Sunday, March 30, 2014

Walking Group: Sprotbrough, and Conisbrough Viaduct

Today was the second time I'd been walk leader for the autism group here in Doncaster.

It wasn't a good turn-out, there were only eight of us: the walk had to be rearrranged for a later date, it was Mother's Day, and the clocks went forward an hour - so there were probably plenty of excuses. It only being a small group probably made it easier for our new member to get to know people though.

We started at Lower Sprotbrough, down by the canal, and then walked by the row of cottages, passing the old village well.






(The weather was a bit hazy, but excellent conditions for walking, if not for photography.)

We took the high path which goes behind Sprotbrough Flash Nature Reserve; the views along this section are much improved now that the overhanging trees have been felled to allow access to the overhead electricity cables.

Next we took some quite steep steps down through woodland to join the main riverside path.

We soon spotted our second boat of the day; a quite nice cruiser.



We had several stops for a breather on today's walk, one of them was at the bottom of Conisbrough Viaduct, in preparation for the climb up the path to the top.


Half way up, at the side of the path, I saw my first butterfly of the summer; a tortoiseshell.

Once we'd reached the cycle track which crosses the viaduct we stopped for lunch at a group of large boulders which had been placed there to stop cars from making the crossing. After finishing eating we were soon able to enjoy stunning views of the Don Gorge and Conisbrough from a height of about 100 ft above the river: there are no photos because it was still quite hazy - I took a few, but have decided not to use them.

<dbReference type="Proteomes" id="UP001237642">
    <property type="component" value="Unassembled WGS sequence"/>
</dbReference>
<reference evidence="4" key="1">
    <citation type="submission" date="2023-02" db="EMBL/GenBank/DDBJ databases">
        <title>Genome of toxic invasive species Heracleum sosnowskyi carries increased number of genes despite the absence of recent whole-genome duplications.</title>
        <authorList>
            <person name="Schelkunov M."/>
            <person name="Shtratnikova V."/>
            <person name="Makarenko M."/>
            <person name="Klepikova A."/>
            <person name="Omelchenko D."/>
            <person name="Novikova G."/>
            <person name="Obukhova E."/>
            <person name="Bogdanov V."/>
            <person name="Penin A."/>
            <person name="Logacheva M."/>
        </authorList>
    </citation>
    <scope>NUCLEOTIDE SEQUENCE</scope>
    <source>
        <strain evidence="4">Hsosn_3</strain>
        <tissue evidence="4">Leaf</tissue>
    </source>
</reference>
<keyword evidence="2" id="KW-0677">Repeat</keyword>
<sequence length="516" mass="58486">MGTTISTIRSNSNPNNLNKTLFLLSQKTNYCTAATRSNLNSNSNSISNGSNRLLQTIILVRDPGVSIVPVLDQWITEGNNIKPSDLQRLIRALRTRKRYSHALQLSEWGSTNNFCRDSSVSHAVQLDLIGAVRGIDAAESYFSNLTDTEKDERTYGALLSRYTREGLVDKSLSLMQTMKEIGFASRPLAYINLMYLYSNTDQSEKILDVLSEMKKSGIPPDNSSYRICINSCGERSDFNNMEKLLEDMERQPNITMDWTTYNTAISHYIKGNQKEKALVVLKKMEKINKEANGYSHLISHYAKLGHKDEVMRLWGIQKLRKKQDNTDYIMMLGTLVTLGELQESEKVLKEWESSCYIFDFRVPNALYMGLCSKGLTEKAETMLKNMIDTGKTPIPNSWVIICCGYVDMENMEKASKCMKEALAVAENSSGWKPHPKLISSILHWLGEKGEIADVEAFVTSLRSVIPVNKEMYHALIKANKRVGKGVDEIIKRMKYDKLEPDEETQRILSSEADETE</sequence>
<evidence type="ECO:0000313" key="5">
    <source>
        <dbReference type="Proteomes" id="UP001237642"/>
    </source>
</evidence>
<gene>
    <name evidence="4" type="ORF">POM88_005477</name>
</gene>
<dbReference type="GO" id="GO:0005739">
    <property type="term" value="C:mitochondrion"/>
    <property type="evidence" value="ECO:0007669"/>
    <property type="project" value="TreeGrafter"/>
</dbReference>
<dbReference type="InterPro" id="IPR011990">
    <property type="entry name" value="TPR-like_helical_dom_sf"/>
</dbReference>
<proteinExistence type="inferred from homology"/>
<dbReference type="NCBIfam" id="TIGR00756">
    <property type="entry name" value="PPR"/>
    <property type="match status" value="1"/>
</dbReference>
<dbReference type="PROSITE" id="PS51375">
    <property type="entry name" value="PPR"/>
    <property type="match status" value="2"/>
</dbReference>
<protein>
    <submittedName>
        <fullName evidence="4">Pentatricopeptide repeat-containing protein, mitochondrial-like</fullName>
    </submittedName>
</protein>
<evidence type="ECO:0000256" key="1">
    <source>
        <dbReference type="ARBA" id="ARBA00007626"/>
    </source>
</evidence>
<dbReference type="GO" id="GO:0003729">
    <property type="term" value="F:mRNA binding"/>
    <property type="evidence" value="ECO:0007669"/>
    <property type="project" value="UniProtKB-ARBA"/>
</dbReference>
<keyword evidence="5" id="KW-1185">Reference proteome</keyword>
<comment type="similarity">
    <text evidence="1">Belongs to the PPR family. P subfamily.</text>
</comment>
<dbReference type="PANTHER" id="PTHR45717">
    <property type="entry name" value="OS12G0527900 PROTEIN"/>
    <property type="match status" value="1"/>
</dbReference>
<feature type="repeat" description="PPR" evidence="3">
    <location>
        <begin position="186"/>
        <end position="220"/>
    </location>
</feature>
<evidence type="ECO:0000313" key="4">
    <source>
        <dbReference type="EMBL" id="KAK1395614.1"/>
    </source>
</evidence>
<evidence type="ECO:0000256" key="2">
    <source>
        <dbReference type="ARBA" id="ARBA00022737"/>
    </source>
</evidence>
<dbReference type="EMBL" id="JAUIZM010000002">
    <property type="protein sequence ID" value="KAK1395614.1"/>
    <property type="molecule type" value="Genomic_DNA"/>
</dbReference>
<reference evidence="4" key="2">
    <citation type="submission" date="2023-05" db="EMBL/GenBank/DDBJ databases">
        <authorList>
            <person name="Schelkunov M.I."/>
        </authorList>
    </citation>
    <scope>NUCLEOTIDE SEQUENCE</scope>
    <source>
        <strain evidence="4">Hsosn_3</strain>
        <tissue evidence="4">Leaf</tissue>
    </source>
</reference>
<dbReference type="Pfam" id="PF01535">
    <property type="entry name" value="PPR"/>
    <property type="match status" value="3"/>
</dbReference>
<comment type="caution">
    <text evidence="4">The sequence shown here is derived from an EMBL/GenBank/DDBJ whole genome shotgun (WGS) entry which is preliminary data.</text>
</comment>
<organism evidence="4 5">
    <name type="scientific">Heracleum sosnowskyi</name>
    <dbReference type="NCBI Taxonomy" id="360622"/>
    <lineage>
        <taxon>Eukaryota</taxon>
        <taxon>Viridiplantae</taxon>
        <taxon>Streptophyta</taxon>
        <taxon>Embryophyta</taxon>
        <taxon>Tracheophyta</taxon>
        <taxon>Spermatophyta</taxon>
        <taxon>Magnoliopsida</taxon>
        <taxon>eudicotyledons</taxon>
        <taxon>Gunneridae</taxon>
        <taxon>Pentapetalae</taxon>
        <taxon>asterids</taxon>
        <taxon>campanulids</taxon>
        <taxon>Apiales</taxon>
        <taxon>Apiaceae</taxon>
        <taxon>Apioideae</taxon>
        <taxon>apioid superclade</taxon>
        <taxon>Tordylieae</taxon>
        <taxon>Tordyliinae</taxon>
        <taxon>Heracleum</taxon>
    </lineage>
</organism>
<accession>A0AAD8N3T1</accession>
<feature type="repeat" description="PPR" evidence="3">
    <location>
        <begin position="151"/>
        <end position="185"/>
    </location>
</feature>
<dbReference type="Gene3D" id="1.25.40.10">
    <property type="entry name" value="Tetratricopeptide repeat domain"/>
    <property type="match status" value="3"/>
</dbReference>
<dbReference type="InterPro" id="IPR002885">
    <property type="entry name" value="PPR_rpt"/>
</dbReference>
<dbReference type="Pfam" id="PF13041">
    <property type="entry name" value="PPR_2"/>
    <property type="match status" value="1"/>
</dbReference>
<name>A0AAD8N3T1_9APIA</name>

We soon located the footpath we needed which goes through woodland and leads to the main Doncaster to Sheffield road, passing close to Warmsworth Water Tower.





We walked along this road for a couple of hundred yards before taking a footpath which went through an abandoned farm, across fields, and then down through more woodland, quite steep in places, until we passed under the railway line and then descended further right down to the riverside path, where there were some convenient boulders to sit on for a group photograph; I appeared in this one...at the back.

A couple of minutes later we had some fun scrambling over some more boulders; we subsequently found out that this wasn't necessary because there was a gate we could have used. Of course it was necessary to scramble over large boulders!

We didn't have far to go now, and none of us was struggling, so we made a short detour to have a look at the newly constructed fish ladder at the weir.

Ten minutes later we arrived back at the car park; a couple of us continued up the hill to the bus-stop. A bus back to town was due in five minutes, and it was on time.